“This album speaks of arising, growth, new beginnings and emerging from the ashes," Dre Island states. "At this time, these are all the things we need based on what is happening right now. The truth is, since 2015 I have been advertising that the album is coming. It has been five years and the time is right. As an artist and person Dre Island move different. I embrace Rasta and this way of life, but I am not part of any group like Boboshanti or Twelve Tribes. Everything I do is inspired by the father. I am moved to drop this album at this time because I am divinely inspired to do so. When you look at a song like “We Pray” I can take no credit for a song like that. Yes I wrote the lyrics and built the rhythm and I voice the track, but it's a prayer, not just a song so how a man fi tek credit for something that come from above.”

Dre Island and Boomshots have been linking up from early in his musical journey. During a recent trip to New York City, he sat down with Reshma B to speak about the new project and his unstoppable rise. Check the reasoning:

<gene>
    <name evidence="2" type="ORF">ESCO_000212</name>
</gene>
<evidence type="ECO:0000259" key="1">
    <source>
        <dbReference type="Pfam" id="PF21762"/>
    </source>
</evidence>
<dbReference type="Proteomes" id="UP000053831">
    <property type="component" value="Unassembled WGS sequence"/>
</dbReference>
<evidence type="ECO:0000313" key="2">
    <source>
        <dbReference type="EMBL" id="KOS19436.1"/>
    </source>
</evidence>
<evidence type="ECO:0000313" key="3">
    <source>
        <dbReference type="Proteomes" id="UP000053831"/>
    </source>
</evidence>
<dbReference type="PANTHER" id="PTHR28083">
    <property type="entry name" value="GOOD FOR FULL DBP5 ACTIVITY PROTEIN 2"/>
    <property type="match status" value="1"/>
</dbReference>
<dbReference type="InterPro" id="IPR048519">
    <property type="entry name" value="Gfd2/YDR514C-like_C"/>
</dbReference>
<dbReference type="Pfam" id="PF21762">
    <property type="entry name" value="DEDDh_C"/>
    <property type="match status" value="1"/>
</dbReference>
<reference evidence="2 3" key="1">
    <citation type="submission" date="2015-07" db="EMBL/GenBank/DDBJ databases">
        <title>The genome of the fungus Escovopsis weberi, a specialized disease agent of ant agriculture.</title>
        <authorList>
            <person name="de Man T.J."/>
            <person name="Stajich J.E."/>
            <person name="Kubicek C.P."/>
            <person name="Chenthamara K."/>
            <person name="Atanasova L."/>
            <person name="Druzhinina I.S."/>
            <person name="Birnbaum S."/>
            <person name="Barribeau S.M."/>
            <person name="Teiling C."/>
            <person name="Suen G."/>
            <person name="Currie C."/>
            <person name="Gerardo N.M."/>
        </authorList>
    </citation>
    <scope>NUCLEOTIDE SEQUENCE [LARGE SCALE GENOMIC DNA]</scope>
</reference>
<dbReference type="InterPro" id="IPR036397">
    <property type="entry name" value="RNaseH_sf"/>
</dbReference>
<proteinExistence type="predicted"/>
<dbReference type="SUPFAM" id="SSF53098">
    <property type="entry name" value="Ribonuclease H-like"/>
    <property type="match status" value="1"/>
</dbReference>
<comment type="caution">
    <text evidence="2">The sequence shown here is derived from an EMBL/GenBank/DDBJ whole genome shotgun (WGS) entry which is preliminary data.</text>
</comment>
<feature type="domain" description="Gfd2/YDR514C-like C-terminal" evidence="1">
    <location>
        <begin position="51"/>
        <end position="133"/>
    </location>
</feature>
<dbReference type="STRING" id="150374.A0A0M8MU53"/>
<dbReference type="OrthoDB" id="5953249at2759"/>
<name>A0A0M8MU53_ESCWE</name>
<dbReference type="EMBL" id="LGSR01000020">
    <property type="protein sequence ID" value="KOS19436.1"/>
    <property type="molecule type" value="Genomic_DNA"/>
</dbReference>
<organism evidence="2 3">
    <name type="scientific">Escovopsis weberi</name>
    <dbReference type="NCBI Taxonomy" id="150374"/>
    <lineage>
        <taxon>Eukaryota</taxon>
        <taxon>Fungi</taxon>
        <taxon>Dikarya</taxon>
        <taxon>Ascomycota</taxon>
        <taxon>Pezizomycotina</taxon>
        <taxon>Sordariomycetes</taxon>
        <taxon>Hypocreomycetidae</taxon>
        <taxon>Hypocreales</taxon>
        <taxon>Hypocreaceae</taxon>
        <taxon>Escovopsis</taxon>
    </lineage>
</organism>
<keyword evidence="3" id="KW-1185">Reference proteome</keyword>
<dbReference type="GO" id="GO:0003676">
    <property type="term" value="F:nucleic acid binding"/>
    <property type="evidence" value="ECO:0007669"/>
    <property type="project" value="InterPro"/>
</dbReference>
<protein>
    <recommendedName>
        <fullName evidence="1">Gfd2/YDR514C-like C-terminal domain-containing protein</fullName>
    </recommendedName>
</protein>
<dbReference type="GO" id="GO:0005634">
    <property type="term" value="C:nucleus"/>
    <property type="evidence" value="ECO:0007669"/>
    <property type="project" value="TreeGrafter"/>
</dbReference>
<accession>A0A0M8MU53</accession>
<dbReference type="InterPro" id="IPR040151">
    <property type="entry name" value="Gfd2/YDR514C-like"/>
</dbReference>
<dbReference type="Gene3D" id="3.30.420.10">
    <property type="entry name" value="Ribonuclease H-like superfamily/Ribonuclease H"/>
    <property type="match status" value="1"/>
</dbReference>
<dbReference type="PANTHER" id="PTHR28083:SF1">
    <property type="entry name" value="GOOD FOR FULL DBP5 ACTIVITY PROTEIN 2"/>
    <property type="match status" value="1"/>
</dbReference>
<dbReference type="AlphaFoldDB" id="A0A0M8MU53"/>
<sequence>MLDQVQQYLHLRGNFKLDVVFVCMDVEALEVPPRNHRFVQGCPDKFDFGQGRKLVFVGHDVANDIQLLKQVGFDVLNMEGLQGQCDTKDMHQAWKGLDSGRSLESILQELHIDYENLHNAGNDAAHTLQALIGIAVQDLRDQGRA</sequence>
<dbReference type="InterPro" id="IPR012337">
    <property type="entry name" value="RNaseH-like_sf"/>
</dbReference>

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Carlos Perez

Anuel AA Breaks Free

In 2015, an entourage of close to 30 men drew guns among one another during a traditional Christmas parranda in Puerto Rico. The scene turned into something straight out of a movie when a pair of gangsters clandestinely attempted to kidnap local rapper Anuel AA. After a brief scuffle and flagrant shouting match, however, the man born Emmanuel Gazmey Santiago went on to finish the evening’s holiday spree in the boisterous company of his loyal posse.

Months later, after ushering in the new year on a promising note by featuring on one of Latin trap’s first global hits – De La Ghetto’s sex anthem “La Ocasion” with Arcangel and Ozuna – someone delivered Anuel AA a divine premonition of sorts: “If you keep talking about this stuff in your songs, something really ugly is going to happen to you.”